SANTA BARBARA (CBSLA/AP) — Residents in Montecito are being warned that there is still a grave danger of debris flows in the area.

The warning was issued by Santa Barbara County officials and comes just weeks after mudslides devastated the area, killing 21 people and destroying more than 100 homes.

“We have a very heightened danger,” said Sheriff Bill Brown to CBS2’s Randy Paige. “We are very vulnerable now, even more so than January 9.”

Local emergency authorities preparing for future storms like the one that devastated the Southern California community of Montecito with massive debris flows have eliminated the word “voluntary” from language used in evacuation orders.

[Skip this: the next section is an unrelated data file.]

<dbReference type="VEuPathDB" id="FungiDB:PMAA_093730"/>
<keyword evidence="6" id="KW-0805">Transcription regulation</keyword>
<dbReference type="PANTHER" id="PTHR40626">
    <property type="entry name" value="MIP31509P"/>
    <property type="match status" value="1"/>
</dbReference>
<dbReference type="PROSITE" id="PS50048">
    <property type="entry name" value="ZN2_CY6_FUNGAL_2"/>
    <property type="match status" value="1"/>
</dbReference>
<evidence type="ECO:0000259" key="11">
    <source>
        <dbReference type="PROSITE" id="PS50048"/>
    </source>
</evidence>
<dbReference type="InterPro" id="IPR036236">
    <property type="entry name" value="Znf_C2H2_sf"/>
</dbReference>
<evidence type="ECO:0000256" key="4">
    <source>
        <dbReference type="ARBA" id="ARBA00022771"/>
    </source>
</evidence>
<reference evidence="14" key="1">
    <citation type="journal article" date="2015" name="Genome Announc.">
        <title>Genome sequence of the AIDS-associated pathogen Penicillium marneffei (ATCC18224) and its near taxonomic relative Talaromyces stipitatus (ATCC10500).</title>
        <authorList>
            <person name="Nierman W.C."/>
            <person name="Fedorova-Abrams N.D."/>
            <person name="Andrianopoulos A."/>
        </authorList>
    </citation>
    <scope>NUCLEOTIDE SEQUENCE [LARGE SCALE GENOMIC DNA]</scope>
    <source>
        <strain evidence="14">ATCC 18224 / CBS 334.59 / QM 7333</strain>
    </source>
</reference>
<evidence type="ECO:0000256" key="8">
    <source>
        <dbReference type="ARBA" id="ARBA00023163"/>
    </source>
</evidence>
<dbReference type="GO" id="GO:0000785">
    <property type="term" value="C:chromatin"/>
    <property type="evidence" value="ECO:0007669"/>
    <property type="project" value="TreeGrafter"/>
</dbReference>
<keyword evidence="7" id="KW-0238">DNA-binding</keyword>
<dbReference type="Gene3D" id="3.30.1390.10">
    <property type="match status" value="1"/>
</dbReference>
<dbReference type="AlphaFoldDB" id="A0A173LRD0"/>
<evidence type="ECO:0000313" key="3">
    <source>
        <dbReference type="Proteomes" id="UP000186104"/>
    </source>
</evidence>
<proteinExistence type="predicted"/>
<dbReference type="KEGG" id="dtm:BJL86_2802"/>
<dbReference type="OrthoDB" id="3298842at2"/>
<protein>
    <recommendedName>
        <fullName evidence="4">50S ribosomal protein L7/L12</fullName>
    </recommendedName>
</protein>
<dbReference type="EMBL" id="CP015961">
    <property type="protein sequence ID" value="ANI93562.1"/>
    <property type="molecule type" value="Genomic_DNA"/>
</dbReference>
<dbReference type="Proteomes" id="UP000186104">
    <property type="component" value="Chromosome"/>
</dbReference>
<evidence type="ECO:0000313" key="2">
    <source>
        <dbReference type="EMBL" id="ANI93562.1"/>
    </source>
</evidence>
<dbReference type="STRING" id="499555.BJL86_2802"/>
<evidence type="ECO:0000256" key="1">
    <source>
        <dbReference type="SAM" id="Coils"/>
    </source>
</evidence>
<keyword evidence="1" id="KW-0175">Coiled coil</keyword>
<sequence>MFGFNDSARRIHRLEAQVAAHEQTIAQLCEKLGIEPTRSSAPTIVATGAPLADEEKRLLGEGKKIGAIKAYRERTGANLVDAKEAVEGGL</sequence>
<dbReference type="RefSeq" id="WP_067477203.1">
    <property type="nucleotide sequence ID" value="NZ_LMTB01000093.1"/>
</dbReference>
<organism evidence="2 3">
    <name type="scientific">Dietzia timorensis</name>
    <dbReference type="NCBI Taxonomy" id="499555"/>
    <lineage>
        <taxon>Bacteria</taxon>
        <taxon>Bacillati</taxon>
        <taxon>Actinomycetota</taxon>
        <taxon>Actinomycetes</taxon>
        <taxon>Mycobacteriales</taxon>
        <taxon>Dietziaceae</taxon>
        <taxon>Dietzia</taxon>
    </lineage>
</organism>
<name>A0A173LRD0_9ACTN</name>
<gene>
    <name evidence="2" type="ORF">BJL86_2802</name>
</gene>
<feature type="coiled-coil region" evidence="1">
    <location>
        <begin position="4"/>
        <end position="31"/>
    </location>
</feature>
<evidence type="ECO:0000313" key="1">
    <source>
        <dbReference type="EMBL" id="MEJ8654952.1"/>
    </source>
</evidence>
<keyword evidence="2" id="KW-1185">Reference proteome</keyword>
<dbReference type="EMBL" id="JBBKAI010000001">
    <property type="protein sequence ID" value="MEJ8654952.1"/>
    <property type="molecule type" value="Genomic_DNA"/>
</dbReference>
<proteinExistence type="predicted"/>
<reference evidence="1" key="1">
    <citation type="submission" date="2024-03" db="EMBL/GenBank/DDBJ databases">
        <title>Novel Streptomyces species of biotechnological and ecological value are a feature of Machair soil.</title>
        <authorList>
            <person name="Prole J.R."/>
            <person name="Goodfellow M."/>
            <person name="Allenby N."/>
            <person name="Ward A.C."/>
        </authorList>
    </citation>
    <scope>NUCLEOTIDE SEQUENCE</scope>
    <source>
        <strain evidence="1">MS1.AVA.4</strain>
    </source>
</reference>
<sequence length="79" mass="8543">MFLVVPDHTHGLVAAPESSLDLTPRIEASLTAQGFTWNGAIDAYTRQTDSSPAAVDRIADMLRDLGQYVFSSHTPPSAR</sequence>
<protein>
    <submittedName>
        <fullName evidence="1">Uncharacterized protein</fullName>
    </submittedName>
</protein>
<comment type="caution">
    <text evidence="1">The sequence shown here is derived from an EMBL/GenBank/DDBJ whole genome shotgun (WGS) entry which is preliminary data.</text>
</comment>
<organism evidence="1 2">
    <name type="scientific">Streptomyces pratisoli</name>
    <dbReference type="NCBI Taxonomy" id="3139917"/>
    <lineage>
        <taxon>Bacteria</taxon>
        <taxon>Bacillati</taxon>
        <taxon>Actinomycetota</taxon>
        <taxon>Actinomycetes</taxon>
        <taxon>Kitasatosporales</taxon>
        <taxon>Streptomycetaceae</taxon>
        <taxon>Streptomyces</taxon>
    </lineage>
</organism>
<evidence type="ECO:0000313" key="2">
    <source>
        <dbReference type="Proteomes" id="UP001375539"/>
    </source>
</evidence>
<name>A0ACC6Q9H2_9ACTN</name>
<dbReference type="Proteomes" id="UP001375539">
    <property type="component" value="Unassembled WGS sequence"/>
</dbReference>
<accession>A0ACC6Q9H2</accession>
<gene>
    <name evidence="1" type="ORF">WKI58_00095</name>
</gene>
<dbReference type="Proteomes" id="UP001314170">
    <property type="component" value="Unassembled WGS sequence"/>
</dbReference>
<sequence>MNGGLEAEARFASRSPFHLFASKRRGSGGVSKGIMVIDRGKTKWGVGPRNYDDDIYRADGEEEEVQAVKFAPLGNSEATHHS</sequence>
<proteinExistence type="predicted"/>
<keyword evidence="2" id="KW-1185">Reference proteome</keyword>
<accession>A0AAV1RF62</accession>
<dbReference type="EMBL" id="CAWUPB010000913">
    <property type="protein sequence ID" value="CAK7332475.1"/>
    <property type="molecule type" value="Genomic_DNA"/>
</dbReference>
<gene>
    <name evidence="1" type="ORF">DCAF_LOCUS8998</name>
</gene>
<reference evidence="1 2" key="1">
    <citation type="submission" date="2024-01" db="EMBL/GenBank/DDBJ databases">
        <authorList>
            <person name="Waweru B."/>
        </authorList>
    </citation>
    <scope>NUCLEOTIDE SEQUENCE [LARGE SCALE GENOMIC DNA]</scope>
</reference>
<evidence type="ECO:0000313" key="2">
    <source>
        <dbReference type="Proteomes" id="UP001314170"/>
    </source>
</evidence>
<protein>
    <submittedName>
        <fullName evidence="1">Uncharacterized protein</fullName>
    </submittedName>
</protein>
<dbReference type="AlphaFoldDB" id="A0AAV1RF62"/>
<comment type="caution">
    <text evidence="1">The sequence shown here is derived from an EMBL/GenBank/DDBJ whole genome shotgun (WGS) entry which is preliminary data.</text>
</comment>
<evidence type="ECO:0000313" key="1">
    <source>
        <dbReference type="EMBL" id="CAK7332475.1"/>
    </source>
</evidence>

Santa Barbara County officials told a press conference Thursday that the new terminology will be “pre-evacuation advisory,” “recommended evacuation warning” and “mandatory evacuation order.”

Many residents remained in Montecito despite mandatory or voluntary evacuation orders when the deadly storm hit on Jan. 9.

Sheriff Brown says that afterward it was found that some residents in the latter category focused on the word “voluntary” rather than the word “evacuation.”

Two people remain missing from January’s mudslides.

(TM and © Copyright 2018 CBS Local Media, a division of CBS Radio Inc. and its relevant subsidiaries. CBS RADIO and EYE Logo TM and Copyright 2018 CBS Broadcasting Inc. Used under license. All Rights Reserved. This material may not be published, broadcast, rewritten, or redistributed. The Associated Press contributed to this report.)

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